Ullman returned to television in 1993, but this time in cable television. Two specials were created allowing Ullman to bring life to a host of new characters. The first, Tracey Ullman: A Class Act, took a humorous jab at the British class system, and co-starred Monty Python alumnus Michael Palin. For the second, Tracey Ullman Takes on New York, Ullman decided to take on a more American subject, New York City. Both specials drew praise and awards. HBO became interested in doing a Tracey Takes On... series, and Ullman and her husband, Allan McKeown, set up production in Los Angeles in 1995.
Tracey Takes On... premiered 24 January 1996, on HBO. Each episode would focus on a topic for Ullman to "take on" and examine. The series would have two to three long sketches, and many small interview-styled bits, with her many characters commenting on that week's topic. Unlike the Fox show, Tracey Takes On... was shot on location, not filmed in front of a live audience. Making the switch to a cable-produced series enabled Ullman free rein to do and say as she pleased.
A kiss with Tracey Ullman Show alum Julie Kavner kicked off the series' first episode. Ullman portrayed characters, both male and female, made up of many ethnicities. This included an Asian donut shop owner, a (male) cab driver from the Middle East, and an African-American airport security guard. The series went on to win eight Emmys, numerous CableACE Awards and a host of other media awards, and was critically acclaimed. In 1997, it won the Outstanding Variety, Music or Comedy Series Emmy Award category for the episode Vegas. In 1998 the series was published in book form, Tracey Takes On.... The series was also awarded GLAAD awards for its portrayal of gay and lesbian characters. Tracey Takes On... completed its four-season run in 1999.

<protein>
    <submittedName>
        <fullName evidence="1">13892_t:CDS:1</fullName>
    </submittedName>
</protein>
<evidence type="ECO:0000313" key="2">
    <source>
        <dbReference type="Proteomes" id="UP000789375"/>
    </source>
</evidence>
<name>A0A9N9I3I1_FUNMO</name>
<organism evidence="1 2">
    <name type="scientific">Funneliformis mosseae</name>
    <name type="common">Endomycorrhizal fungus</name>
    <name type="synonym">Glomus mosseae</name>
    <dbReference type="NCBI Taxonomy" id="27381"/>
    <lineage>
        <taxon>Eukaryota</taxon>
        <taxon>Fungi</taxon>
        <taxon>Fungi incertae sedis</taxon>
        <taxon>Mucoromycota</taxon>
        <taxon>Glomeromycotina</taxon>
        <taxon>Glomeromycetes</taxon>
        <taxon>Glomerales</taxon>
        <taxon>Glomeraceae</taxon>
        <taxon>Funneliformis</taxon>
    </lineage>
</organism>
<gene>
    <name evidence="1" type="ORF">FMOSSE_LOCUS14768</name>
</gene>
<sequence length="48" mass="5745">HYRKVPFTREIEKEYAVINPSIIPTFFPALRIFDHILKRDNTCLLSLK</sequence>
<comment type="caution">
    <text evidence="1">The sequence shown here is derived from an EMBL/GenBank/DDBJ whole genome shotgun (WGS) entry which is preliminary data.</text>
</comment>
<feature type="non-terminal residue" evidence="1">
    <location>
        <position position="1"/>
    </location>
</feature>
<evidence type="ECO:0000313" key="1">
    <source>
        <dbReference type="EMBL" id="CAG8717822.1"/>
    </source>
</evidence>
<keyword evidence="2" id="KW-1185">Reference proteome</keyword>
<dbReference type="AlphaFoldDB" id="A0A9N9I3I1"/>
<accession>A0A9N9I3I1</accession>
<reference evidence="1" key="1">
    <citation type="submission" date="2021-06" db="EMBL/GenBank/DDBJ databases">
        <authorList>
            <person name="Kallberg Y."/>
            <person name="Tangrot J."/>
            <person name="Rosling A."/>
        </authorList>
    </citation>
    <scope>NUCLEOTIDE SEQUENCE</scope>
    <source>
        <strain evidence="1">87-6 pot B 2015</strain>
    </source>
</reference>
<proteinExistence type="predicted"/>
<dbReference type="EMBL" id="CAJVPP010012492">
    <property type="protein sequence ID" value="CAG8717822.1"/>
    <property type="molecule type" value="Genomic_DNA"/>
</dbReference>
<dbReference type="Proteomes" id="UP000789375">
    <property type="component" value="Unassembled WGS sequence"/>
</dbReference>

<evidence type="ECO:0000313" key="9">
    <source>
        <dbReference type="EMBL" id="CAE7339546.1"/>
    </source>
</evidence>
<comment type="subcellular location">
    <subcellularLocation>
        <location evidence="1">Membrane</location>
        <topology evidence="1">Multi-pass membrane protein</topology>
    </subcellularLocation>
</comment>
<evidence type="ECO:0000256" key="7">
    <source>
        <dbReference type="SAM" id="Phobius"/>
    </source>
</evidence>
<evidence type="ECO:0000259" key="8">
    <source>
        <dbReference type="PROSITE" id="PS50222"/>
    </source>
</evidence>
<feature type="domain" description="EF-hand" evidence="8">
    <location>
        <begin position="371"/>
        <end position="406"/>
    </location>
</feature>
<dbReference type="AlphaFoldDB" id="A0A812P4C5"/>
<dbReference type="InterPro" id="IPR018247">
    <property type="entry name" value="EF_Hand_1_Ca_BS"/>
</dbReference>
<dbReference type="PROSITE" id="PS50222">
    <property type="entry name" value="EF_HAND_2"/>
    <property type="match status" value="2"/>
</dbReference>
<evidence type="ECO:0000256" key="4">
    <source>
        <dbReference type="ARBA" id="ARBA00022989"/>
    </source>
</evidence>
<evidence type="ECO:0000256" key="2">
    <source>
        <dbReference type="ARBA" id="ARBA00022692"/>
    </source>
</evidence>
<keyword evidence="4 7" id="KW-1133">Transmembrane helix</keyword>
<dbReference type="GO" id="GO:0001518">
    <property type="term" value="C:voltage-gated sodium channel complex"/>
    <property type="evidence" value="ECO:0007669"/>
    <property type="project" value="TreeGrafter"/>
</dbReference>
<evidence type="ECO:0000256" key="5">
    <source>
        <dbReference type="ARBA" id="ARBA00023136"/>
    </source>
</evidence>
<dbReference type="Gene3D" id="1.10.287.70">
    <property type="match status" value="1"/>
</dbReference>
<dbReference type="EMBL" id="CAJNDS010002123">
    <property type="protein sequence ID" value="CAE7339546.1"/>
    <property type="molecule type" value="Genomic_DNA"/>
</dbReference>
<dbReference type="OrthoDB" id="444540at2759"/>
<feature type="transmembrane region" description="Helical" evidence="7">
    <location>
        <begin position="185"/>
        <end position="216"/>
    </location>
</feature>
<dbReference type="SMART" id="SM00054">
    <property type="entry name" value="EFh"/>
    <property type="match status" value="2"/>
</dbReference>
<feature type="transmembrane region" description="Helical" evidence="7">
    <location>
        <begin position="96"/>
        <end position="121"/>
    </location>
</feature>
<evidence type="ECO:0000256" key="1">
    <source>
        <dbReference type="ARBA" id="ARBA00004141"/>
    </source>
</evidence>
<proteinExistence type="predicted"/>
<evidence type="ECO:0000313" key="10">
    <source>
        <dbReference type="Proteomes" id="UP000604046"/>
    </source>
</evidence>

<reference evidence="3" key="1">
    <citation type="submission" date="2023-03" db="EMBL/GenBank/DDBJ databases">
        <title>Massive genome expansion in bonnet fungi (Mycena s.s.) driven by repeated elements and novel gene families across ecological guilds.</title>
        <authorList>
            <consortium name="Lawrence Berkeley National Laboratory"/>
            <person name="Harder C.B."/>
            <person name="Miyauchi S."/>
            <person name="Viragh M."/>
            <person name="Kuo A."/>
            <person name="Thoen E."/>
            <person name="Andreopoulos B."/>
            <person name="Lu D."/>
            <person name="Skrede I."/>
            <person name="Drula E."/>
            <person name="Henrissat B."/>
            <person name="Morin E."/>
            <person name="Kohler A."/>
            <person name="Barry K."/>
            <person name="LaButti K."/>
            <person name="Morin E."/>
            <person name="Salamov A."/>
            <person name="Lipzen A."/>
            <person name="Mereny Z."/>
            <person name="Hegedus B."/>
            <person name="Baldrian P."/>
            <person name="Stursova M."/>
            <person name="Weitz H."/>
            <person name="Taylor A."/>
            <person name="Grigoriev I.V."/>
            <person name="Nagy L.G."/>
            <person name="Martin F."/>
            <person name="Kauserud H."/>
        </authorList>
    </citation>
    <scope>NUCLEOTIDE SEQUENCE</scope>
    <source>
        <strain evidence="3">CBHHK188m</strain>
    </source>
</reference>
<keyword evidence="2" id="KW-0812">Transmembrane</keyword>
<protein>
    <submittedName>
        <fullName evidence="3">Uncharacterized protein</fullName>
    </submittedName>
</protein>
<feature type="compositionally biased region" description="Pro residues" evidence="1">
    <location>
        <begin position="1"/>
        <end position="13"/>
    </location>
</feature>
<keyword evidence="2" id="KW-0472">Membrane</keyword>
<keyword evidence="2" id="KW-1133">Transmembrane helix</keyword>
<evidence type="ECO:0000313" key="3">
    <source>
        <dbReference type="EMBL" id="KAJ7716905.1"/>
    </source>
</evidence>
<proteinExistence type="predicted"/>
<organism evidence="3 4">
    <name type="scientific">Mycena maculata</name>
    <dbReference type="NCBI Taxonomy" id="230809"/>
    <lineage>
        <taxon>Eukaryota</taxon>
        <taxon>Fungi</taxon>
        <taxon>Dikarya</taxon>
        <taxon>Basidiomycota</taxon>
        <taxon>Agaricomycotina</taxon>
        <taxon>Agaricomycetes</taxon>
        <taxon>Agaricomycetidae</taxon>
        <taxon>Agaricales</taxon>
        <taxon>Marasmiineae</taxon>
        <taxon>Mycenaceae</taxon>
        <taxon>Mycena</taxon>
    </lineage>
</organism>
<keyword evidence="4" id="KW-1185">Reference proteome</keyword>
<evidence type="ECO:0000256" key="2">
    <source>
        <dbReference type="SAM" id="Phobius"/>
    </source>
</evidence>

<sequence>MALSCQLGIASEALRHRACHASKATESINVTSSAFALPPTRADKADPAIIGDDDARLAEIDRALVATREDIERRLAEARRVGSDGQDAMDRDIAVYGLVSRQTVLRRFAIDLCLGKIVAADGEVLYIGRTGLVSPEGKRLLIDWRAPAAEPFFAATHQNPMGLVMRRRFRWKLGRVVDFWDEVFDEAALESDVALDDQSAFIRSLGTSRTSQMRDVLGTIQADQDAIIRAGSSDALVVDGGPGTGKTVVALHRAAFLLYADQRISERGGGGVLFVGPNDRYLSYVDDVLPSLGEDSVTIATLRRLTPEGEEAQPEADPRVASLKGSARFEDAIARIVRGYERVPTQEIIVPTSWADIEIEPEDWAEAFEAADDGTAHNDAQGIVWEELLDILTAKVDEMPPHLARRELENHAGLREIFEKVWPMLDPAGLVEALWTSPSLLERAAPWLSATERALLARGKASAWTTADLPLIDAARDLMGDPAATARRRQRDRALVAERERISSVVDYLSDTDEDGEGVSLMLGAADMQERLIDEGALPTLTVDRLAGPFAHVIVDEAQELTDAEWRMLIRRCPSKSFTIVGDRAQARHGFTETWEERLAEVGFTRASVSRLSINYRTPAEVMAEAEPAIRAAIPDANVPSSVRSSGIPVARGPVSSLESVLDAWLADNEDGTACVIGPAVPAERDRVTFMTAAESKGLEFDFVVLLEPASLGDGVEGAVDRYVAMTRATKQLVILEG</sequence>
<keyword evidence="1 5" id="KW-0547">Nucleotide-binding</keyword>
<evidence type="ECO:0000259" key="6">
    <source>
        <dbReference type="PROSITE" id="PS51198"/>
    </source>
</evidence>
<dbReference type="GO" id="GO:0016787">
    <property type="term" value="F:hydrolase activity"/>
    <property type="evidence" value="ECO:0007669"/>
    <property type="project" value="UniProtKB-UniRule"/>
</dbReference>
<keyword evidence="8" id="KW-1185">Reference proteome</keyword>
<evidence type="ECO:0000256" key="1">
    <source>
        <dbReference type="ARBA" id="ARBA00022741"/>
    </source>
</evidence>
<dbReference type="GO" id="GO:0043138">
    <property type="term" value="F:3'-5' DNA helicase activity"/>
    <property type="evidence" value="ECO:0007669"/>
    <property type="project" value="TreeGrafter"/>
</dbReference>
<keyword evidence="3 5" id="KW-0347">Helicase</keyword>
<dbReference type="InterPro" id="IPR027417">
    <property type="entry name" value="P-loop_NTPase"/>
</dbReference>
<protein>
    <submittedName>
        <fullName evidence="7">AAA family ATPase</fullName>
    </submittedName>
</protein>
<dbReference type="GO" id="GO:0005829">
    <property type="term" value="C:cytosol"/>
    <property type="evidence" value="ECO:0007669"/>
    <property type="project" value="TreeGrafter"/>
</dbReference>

In 2001, Ullman took a break from her character-based series and created a chat show for Oxygen, Tracey Ullman's Visible Panty Lines. The show's main focus was fashion. Ullman had developed her own clothing website a few years prior. Interviewees included Arianna Huffington and Charlize Theron. The series lasted for two seasons, and ended in 2002.
Return to HBO
A Takes On... spin-off pilot was produced in 2003, Tracey Ullman in the Trailer Tales. Tales spotlighted just one of Ullman's most popular characters, Ruby Romaine. The pilot aired, but no series was ever commissioned.
Tracey returned to HBO in the summer of 2005, with her autobiographical one-woman stage show, Tracey Ullman: Live and Exposed. The show garnered another Emmy nomination.
Upon her naturalisation in the United States, it was announced in April 2007 that she would be making the move from her 14-year working relationship with cable network, HBO, to the rival, Showtime. Ullman was to create a brand new series for the network, that would be inspired in part by her recently gained naturalisation. The series would focus on America, "the good, the bad, and the absolutely ridiculous", which also served as the series tag line.
Ullman credits senior programmer, Robert Greenblatt, as a big influence in her decision for the move, and the network's budding roster of hit shows. Greenblatt was a young development director during her Tracey Ullman Show days, and was enthusiastic to get her over to Showtime. Five episodes were ordered for the first season.
For the first time since the early years of her career at the BBC, Ullman was not only creating a new line-up of original characters, but rather, also impersonating famous ones. Tracey Ullman's State of the Union debuted on 30 March 2008.
The critical response to "State of the Union" was overwhelmingly positive. One critic pointed out a change in Ullman's humour: